in reply to poll ideas quest 2019

Strict and warnings: what comes first?

Please explain why below.

Update: Credits use strict; before/after use warnings; and Re^2: use strict; before/after use warnings;.

map{substr$_->[0],$_->[1]||0,1}[\*||{},3],[[]],[ref qr-1,-,-1],[{}],[sub{}^*ARGV,3]

Replies are listed 'Best First'.
Re^2: poll ideas quest 2019
by Tux (Abbot) on Nov 06, 2019 at 15:40 UTC
    • use 5.18.3; use warnings;

    How many know that 5.12.0 was the first release that implies strict with use version? (well, actually 5.11.0, but I hope nobody is using 5.11.x in production code)

    (I don't care what version notation is used)


    Enjoy, Have FUN! H.Merijn
Re^2: poll ideas quest 2019
by Eily (Monsignor) on Nov 06, 2019 at 15:40 UTC

    As mentioned here, there might be some other options including -w and -W for warnings, and the implicit strict with use VERSION, but that would make a lot of possible answers if you were to enumerate all possible combinations...

    And to answer the question, I put the more significant first, so version first (optional), because it is actually strict + features + minimal version, then strict (even after a version) because it is more restrictive (but less rewarningsive) than warnings, and at last warnings.

    Edit: Oh, and if there's a package name, I always waste a few minutes deciding where I should put it, and then always add it after strict and warnings.

Re^2: poll ideas quest 2019
by LanX (Cardinal) on Nov 06, 2019 at 15:40 UTC
    > what comes first?

    use brain

    Cheers Rolf
    (addicted to the Perl Programming Language :)
    Wikisyntax for the Monastery FootballPerl is like chess, only without the dice

    PS: at least that's what I keep telling my colleagues ;-)

      Although it could be argued that

      use strict; use warnings;
      is actually an attempt to
      use less brain;
      as it's a call for perl to do some of the thinking for you :)

        > is actually an attempt to

        > use less brain;

        well using brain leads to cleverly freeing brain by outsourcing, don't you think?

        Anecdote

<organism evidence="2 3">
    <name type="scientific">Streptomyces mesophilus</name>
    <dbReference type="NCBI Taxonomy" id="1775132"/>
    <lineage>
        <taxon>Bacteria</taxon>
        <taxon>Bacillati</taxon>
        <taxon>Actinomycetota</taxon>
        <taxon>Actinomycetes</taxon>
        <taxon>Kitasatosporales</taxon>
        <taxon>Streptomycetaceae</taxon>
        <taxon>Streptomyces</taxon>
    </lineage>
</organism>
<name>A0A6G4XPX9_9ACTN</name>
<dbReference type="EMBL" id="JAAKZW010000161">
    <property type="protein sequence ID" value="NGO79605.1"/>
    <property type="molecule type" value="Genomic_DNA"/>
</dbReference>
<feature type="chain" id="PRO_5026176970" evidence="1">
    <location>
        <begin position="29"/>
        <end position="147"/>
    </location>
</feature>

I recently tried to ride a full train, but adding two new routines:

        • having one eye on my bike
        • another eye on my mobile finishing a language lecture
        • (a third eye on the pretty lady having her bike stored behind mine)

        The effect was that I was so overly multi-tasked when leaving that I left my backpack (including a perl book and my passport) on the upper shelf.

        If I had been clever, (and I actually thought about it) I should have kept the backpack on my lap, because that's a no-brainer.

        Lesson: If you change your routine, only do it one step at a time, otherwise fall back to no-brainers.

        ... and what is programming else than changing (sub-)routines??? ;-)

        Cheers Rolf
        (addicted to the Perl Programming Language :)
        Wikisyntax for the Monastery FootballPerl is like chess, only without the dice

        Thankfully the only penalty is that I have to waste now 3 hours to recover my backpack from this train's home base in Monnem.

Re^2: poll ideas quest 2019
by Anonymous Monk on Nov 06, 2019 at 17:40 UTC
    Some people try to keep their use ...; declarations alphabetically sorted, saying that might help merges when multiple people add different uses... If one was to follow that route, use strict; would come before use warnings;.

      I quite often sort them on length. Just a silly example:

      use 5.18.2; use warnings; use Carp; use DB_File; use DateTime; use Data::Peek; use File::Glob; use XML::Simple; use Time::HiRes; use Text::CSV_XS; use Sys::Hostname; use Tie::Hash::DBD; use File::Basename; use Module::Refresh; use Module::CoreList; use HTML::TreeBuilder; use DateTime::TimeZone; use Proc::ProcessTable; use Encode qw(encode decode);

      Enjoy, Have FUN! H.Merijn

      Ah yes, having so many use statements in a single file that you have to sort them to make them manageable, that happens all the time :'(. And having to add a bunch of modules in one go is common enough that two people do it in parallel on a daily basis. So annoying :/

        You do not need to add several to run into problems if you do not have an agreed upon place to add them.

        Are you going to add the single new one at the end? Alphabetically? Under a related module?

        Jenda
        1984 was supposed to be a warning,
        not a manual!